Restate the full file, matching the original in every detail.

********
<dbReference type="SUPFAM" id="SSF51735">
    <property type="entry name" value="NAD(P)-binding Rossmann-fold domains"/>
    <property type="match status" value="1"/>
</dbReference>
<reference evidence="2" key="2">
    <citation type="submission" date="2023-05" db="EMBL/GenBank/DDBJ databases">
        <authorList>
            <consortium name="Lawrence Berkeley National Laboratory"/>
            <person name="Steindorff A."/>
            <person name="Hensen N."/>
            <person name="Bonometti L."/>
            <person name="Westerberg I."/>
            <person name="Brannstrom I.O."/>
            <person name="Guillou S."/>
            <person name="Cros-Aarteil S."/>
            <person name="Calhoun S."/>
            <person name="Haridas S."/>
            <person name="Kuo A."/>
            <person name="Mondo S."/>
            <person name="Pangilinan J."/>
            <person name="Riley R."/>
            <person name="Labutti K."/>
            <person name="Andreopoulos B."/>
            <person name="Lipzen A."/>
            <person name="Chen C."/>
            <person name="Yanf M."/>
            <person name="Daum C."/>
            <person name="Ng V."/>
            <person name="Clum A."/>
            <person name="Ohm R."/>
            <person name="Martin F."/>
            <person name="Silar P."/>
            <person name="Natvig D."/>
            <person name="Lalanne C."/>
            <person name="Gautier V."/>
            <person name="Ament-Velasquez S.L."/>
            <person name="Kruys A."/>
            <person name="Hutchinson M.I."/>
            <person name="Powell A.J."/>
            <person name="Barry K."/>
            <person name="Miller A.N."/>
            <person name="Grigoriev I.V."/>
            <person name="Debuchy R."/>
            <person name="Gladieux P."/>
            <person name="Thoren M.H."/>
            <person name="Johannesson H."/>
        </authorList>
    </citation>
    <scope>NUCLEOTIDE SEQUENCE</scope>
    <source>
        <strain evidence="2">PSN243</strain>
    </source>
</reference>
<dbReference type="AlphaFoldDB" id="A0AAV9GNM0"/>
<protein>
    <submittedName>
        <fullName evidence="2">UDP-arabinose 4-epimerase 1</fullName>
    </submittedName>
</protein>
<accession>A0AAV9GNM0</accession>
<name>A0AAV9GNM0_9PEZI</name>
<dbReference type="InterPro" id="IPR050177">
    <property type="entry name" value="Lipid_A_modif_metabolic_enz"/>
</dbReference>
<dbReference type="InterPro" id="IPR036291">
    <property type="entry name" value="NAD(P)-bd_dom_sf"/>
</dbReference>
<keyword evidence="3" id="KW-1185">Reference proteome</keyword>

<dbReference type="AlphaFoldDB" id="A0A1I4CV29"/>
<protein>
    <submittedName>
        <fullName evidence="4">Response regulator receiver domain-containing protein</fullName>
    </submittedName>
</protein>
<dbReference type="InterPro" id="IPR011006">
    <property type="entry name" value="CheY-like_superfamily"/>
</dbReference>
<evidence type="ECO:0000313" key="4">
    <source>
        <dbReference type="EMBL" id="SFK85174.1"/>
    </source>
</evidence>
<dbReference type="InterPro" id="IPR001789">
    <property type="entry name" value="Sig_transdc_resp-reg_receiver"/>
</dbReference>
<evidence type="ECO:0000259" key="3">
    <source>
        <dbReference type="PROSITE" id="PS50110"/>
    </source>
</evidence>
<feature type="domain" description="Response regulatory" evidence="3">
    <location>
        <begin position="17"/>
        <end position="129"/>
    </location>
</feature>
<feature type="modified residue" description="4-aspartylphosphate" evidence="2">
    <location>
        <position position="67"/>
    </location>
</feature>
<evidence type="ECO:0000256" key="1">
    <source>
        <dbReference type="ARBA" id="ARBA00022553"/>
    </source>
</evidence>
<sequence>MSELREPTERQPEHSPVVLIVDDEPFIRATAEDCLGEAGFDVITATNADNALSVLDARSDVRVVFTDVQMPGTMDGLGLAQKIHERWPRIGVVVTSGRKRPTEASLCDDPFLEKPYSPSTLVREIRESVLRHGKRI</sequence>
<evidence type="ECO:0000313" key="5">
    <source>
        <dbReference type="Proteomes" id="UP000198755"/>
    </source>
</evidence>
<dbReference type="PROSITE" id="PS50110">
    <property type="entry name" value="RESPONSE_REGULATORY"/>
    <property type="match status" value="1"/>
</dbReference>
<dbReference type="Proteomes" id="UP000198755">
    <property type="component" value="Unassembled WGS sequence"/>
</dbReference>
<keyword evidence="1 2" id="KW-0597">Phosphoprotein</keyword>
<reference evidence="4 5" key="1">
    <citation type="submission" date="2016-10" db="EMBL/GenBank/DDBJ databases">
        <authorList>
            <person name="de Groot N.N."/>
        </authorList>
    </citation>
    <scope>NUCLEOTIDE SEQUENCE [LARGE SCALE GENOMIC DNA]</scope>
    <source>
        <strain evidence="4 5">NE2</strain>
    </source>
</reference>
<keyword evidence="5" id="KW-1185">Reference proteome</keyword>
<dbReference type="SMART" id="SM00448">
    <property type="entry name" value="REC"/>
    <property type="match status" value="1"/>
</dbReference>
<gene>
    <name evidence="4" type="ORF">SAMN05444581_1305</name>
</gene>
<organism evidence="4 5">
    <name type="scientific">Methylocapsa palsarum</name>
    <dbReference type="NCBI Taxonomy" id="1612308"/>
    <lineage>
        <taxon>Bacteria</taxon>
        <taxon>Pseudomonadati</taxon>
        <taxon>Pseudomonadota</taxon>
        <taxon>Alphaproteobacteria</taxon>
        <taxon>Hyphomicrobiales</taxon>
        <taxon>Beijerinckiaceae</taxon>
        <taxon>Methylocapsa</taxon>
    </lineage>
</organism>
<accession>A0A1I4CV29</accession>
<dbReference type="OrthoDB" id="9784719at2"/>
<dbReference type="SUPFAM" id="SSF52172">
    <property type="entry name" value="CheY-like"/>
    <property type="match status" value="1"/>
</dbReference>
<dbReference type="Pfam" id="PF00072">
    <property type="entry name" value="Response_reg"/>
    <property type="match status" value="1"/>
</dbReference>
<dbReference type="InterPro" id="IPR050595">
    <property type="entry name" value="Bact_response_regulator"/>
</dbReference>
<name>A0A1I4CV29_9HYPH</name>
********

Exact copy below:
<dbReference type="SUPFAM" id="SSF51735">
    <property type="entry name" value="NAD(P)-binding Rossmann-fold domains"/>
    <property type="match status" value="1"/>
</dbReference>
<reference evidence="2" key="2">
    <citation type="submission" date="2023-05" db="EMBL/GenBank/DDBJ databases">
        <authorList>
            <consortium name="Lawrence Berkeley National Laboratory"/>
            <person name="Steindorff A."/>
            <person name="Hensen N."/>
            <person name="Bonometti L."/>
            <person name="Westerberg I."/>
            <person name="Brannstrom I.O."/>
            <person name="Guillou S."/>
            <person name="Cros-Aarteil S."/>
            <person name="Calhoun S."/>
            <person name="Haridas S."/>
            <person name="Kuo A."/>
            <person name="Mondo S."/>
            <person name="Pangilinan J."/>
            <person name="Riley R."/>
            <person name="Labutti K."/>
            <person name="Andreopoulos B."/>
            <person name="Lipzen A."/>
            <person name="Chen C."/>
            <person name="Yanf M."/>
            <person name="Daum C."/>
            <person name="Ng V."/>
            <person name="Clum A."/>
            <person name="Ohm R."/>
            <person name="Martin F."/>
            <person name="Silar P."/>
            <person name="Natvig D."/>
            <person name="Lalanne C."/>
            <person name="Gautier V."/>
            <person name="Ament-Velasquez S.L."/>
            <person name="Kruys A."/>
            <person name="Hutchinson M.I."/>
            <person name="Powell A.J."/>
            <person name="Barry K."/>
            <person name="Miller A.N."/>
            <person name="Grigoriev I.V."/>
            <person name="Debuchy R."/>
            <person name="Gladieux P."/>
            <person name="Thoren M.H."/>
            <person name="Johannesson H."/>
        </authorList>
    </citation>
    <scope>NUCLEOTIDE SEQUENCE</scope>
    <source>
        <strain evidence="2">PSN243</strain>
    </source>
</reference>
<dbReference type="AlphaFoldDB" id="A0AAV9GNM0"/>
<protein>
    <submittedName>
        <fullName evidence="2">UDP-arabinose 4-epimerase 1</fullName>
    </submittedName>
</protein>
<accession>A0AAV9GNM0</accession>
<name>A0AAV9GNM0_9PEZI</name>
<dbReference type="InterPro" id="IPR050177">
    <property type="entry name" value="Lipid_A_modif_metabolic_enz"/>
</dbReference>
<dbReference type="InterPro" id="IPR036291">
    <property type="entry name" value="NAD(P)-bd_dom_sf"/>
</dbReference>
<keyword evidence="3" id="KW-1185">Reference proteome</keyword>

<dbReference type="AlphaFoldDB" id="A0A1I4CV29"/>
<protein>
    <submittedName>
        <fullName evidence="4">Response regulator receiver domain-containing protein</fullName>
    </submittedName>
</protein>
<dbReference type="InterPro" id="IPR011006">
    <property type="entry name" value="CheY-like_superfamily"/>
</dbReference>
<evidence type="ECO:0000313" key="4">
    <source>
        <dbReference type="EMBL" id="SFK85174.1"/>
    </source>
</evidence>
<dbReference type="InterPro" id="IPR001789">
    <property type="entry name" value="Sig_transdc_resp-reg_receiver"/>
</dbReference>
<evidence type="ECO:0000259" key="3">
    <source>
        <dbReference type="PROSITE" id="PS50110"/>
    </source>
</evidence>
<feature type="domain" description="Response regulatory" evidence="3">
    <location>
        <begin position="17"/>
        <end position="129"/>
    </location>
</feature>
<feature type="modified residue" description="4-aspartylphosphate" evidence="2">
    <location>
        <position position="67"/>
    </location>
</feature>
<evidence type="ECO:0000256" key="1">
    <source>
        <dbReference type="ARBA" id="ARBA00022553"/>
    </source>
</evidence>
<sequence>MSELREPTERQPEHSPVVLIVDDEPFIRATAEDCLGEAGFDVITATNADNALSVLDARSDVRVVFTDVQMPGTMDGLGLAQKIHERWPRIGVVVTSGRKRPTEASLCDDPFLEKPYSPSTLVREIRESVLRHGKRI</sequence>
<evidence type="ECO:0000313" key="5">
    <source>
        <dbReference type="Proteomes" id="UP000198755"/>
    </source>
</evidence>
<dbReference type="PROSITE" id="PS50110">
    <property type="entry name" value="RESPONSE_REGULATORY"/>
    <property type="match status" value="1"/>
</dbReference>
<dbReference type="Proteomes" id="UP000198755">
    <property type="component" value="Unassembled WGS sequence"/>
</dbReference>
<keyword evidence="1 2" id="KW-0597">Phosphoprotein</keyword>
<reference evidence="4 5" key="1">
    <citation type="submission" date="2016-10" db="EMBL/GenBank/DDBJ databases">
        <authorList>
            <person name="de Groot N.N."/>
        </authorList>
    </citation>
    <scope>NUCLEOTIDE SEQUENCE [LARGE SCALE GENOMIC DNA]</scope>
    <source>
        <strain evidence="4 5">NE2</strain>
    </source>
</reference>
<keyword evidence="5" id="KW-1185">Reference proteome</keyword>
<dbReference type="SMART" id="SM00448">
    <property type="entry name" value="REC"/>
    <property type="match status" value="1"/>
</dbReference>
<gene>
    <name evidence="4" type="ORF">SAMN05444581_1305</name>
</gene>
<organism evidence="4 5">
    <name type="scientific">Methylocapsa palsarum</name>
    <dbReference type="NCBI Taxonomy" id="1612308"/>
    <lineage>
        <taxon>Bacteria</taxon>
        <taxon>Pseudomonadati</taxon>
        <taxon>Pseudomonadota</taxon>
        <taxon>Alphaproteobacteria</taxon>
        <taxon>Hyphomicrobiales</taxon>
        <taxon>Beijerinckiaceae</taxon>
        <taxon>Methylocapsa</taxon>
    </lineage>
</organism>
<accession>A0A1I4CV29</accession>
<dbReference type="OrthoDB" id="9784719at2"/>
<dbReference type="SUPFAM" id="SSF52172">
    <property type="entry name" value="CheY-like"/>
    <property type="match status" value="1"/>
</dbReference>
<dbReference type="Pfam" id="PF00072">
    <property type="entry name" value="Response_reg"/>
    <property type="match status" value="1"/>
</dbReference>
<dbReference type="InterPro" id="IPR050595">
    <property type="entry name" value="Bact_response_regulator"/>
</dbReference>
<name>A0A1I4CV29_9HYPH</name>